SHIPPED EGGS & Malpositions!

      SADDLE SHAPED AIR CELLS are very COMMON with shipped eggs! 

      Saddle shaped is when one or both sides have a large "dip" in the air cell. 

      A lot of times with saddle shaped cells the chick doesn’t position correct for hatching and their feet can easily get stuck behind their head and “smoosh” the chick so they can’t move, it can also force the yolk sack and everything more north in the shell.... First lets Look at this position.....

      Note the top of the egg (air cell end) and how far down one side of the egg this air cell goes. Some times the chicks CAN do the internal pip but cannot hit that outer membrane/shell. This is why you should pencil mark the air cells and keep a close watch on them at hatch, especially if they seem "later" that the rest by about 6-12 hrs. I will begin an assist by candle and tapping to make sure I have that internal pip, HOWEVER in this case you cant see the internal pip too well because of the angle, so I always tap to see if I hear them. IF you DO hear a chirp or see an internal pip then follow the Assist steps first in this article. If not I check again in another 6 hours and repeat...

      She HATCHED! But what's with her butt?

      If there is slight bleeding at the navel use corn starch or a dab of cold water to stop the bleeding. You can also swab the umbilicus area with a 1% solution of Betadine and place the chick back in the bator to dry. If you do see this and the chick is already out of the shell dangling with this, use a clean sterile scissors to cut through them, DO NOT PULL as you can harm the chick’s navel!
      But only the cords!
      Please see below for info on unabsorbed yolk.

      Below is a photo of a "Duck in a Cup" waiting for its yolk sack to finish up!

      The chick BELOW had a large navel at hatch.

      With some iodine / betadine she had quickly absorbed the rest of that navel area and is now a fine young pullet!
      You want to DRY the navel not keep it wet if the chick is already out of its shell!

      YES this CHICK MADE IT through with proper Care!


      And this one MADE IT! Say Hello to "Yolk"

      Yolk, a WONDERFUL Story of a Chick that stopped pipping midway and ended up having a yolk sack rupture and a bunch of other issues! It is well worth a read and "Rock" has all the footage to boot!


      New Chick Care Links and Info

      DIP THE BEAK OF THE CHICK IN THE WATER BEFORE YOU TURN IT LOOSE in the brooder. A taste of water right away helps them to find more water soon. If your chicks are at all stressed, add about 3 tablespoons of brown or table sugar to each quart of water for extra energy. Most baby bird loss is caused because the bird doesn't start to eat or drink. Never let your bird run out of water.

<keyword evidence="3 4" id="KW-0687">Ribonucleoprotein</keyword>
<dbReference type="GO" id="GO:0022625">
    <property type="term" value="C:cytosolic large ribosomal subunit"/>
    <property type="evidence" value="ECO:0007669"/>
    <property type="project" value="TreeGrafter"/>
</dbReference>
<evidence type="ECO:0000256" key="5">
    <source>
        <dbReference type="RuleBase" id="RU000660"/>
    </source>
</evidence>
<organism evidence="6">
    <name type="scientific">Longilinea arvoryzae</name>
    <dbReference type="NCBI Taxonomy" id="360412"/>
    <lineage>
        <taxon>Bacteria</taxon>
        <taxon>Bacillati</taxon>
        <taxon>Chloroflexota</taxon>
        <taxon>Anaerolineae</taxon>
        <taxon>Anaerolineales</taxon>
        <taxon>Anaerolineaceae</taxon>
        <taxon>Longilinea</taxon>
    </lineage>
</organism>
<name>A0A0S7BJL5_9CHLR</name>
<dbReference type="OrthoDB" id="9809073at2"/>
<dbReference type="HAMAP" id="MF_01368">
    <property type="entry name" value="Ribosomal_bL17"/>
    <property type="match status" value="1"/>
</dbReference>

AND ITS CHEAP at TSC its Balanced electrolytes supplement for newly hatched and adult chickens, ducks, turkeys, and other domestic poultry. Fortified with vitamins A, D3, E, C, K, B1, B2, B3, B5, B6, B9 and B12. Convenient, single-use packets each mix into one gallon of drinking water. Use during hot weather or other stress to support optimal hydration and bird health. JUST IN CASE you have a weak bird! OR You can add sugar to the water in the first couple of days.
    • We recommend Anitone in the drinking water 

    • Homemade Electrolyte Recipe for weak/ill chicks
      2 C. Water
      2 TBL. Brown Sugar, honey or molasses
      1/2 tsp Salt
      1/2 tsp. Baking Soda
      Mix until all dry ingredients dissolve & Keep refrigerated
      You could also use electrolyte drinks Gatorade or Pedialyte, or
      3 drops of POLYVISOL (liquid childrens A-B-D vitamins)
      Slowly drip along inner edge of lower beak.


      Splayed Leg & Curly Toes
      On occasions “stuck” chicks are affected with splayed or rotated legs. This may be a result of an unusual position in the egg, a fall resulting in injury to the leg, or slipping on a smooth surface in the hatcher & brooder. Splayed legs are preventable by the use of non-slip brooder matting and can be corrected with hobbles, if identified early enough.
      FINISHED ~

      SANITIZE EQUIPMENT & PAT YOURSELF ON THE BACK or throw the bator out the window!

      A few Cool Videos!

      Disclaimer: Please note this information is offered as friendly advice only and, whilst I have made every effort to ensure it is accurate, I can not be held responsible if it proves not to be useful in your case!